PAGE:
Cash in with risk for reward
Investors around the world have had to put up with scant returns on cash deposits since the global financial crisis, with any proceeds eaten away by inflation.
But after the European Central Bank (ECB) announced a small increase in interest rates this month - and signalled further hikes - investors are asking how to position their portfolios in this changing environment.
Rates globally are expected to rise this year, with the US a notable exception, according to analysts.
"It's certainly something we have not seen in recent memory so when the ECB raised rates it was quite a significant event," said Khurram Jafree, the head of investment advisory for the Middle East and North Africa at Barclays Wealth.
He says the 25 basis-point increase to 1.25 per cent is a "good news, bad news thing" because it signals a pick-up in corporate health and activity, but consumers on variable mortgage rates will have their spending power diminished.
"There are also other risks for investors, the higher oil price, aggravated by supply constraints and unrest, as well as sovereign debt worries," Mr Jafree said. "So alongside the prospect of higher rates you have these lurking in the background."
Tom Elliott, a strategist at JP Morgan Asset Management in London, predicts ECB interest rates to end the year at 1.75 per cent, the UK to increase from 0.5 to 1 per cent, and the US to remain unchanged.
With this backdrop in mind, Dan Dowding, a portfolio manager at Killik & Co in Dubai says UAE investors should reduce the long-dated bond exposure in their portfolio. This will help reduce the sensitivity to interest rate changes.
Investors should also look at inflation-linked bonds in the US and Europe because rate increases reflect high levels of inflation in these regions.
Mr Jafree agrees. "If you must stay in bonds then try to reduce the maturity of those so they are less sensitive to interest rate risk," he says.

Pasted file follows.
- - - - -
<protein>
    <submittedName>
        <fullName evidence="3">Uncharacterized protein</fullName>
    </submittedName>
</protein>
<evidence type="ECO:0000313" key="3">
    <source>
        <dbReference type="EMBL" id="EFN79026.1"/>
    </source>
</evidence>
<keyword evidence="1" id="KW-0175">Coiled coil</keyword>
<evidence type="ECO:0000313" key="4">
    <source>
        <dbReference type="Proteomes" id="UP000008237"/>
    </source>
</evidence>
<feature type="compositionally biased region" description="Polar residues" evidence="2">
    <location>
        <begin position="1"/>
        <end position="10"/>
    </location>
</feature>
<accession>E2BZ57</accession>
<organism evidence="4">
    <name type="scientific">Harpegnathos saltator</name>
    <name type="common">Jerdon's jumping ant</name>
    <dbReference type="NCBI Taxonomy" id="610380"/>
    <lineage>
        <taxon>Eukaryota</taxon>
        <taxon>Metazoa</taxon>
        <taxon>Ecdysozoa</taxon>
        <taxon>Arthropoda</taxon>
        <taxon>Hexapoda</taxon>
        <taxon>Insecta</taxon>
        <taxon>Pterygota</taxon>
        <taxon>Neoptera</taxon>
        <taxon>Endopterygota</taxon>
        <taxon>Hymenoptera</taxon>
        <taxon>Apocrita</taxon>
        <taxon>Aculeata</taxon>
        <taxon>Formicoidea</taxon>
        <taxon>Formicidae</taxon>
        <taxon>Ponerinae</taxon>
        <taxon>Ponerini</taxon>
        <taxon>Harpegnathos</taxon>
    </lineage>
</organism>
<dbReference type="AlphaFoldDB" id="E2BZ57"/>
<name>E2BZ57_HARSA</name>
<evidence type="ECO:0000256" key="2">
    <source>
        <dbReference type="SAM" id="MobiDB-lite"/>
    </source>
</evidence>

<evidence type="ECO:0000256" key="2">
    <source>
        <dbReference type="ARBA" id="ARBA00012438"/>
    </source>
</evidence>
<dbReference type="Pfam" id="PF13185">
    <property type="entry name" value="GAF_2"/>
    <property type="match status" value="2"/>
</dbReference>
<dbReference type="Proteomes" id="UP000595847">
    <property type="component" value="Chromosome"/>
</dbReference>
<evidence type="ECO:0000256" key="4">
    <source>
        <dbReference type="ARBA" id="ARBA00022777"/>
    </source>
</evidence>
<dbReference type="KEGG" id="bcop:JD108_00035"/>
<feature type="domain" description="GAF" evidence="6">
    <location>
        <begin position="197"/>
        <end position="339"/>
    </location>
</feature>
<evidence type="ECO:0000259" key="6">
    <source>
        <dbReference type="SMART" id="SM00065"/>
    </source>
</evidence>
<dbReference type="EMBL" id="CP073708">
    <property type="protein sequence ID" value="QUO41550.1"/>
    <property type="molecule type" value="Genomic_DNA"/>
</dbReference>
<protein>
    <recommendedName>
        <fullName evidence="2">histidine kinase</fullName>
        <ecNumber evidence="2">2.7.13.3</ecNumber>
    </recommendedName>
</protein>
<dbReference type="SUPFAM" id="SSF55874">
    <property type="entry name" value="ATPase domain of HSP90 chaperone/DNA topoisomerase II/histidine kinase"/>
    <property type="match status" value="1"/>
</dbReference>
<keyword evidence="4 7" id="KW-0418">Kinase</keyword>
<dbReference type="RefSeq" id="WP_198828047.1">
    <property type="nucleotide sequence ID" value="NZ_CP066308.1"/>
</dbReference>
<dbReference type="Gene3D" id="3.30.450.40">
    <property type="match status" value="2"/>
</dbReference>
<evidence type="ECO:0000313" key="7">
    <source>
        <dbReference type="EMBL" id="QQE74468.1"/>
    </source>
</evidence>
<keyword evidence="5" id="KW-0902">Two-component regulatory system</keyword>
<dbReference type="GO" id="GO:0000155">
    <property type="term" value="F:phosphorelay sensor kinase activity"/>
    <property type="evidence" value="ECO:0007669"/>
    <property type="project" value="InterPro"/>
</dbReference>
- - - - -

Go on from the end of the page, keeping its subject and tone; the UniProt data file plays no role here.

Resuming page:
The latest Friends Provident International (FPI) Investor Attitudes Report shows investor confidence continues to improve, but investors still favour little risk, opting to leave their money in cash and gold.
But experts actually recommend taking on a little more risk and investing in equities, rather than cash deposits, which will continue to offer relatively low rates of return.
Mr Jafree recommends increasing exposure to US and European equities, excluding the UK, despite sovereign debt worries in much of Europe.
The companies on the European and US indices have high exposure to the growth markets in Asia and South America, but come at cheaper valuations, Mr Jafree says. "It's about being clever in how you get exposure."
Companies in Germany are exporting a lot of goods and the major companies are healthy.
The UK is not favoured as a market because rate increases are expected to come at the same time as the government's austerity package, which could have an effect on corporate earnings.
Mr Elliott recommends investing in the major companies in Europe that have strong cash flow and can pay a dividend. That way investors can move from cash, which will still earn little even as rates go up, and into equities offering an income.
"We recommend blue-chip companies for the income and they will provide protection against inflation," he says.
Published: April 21, 2011 04:00 AM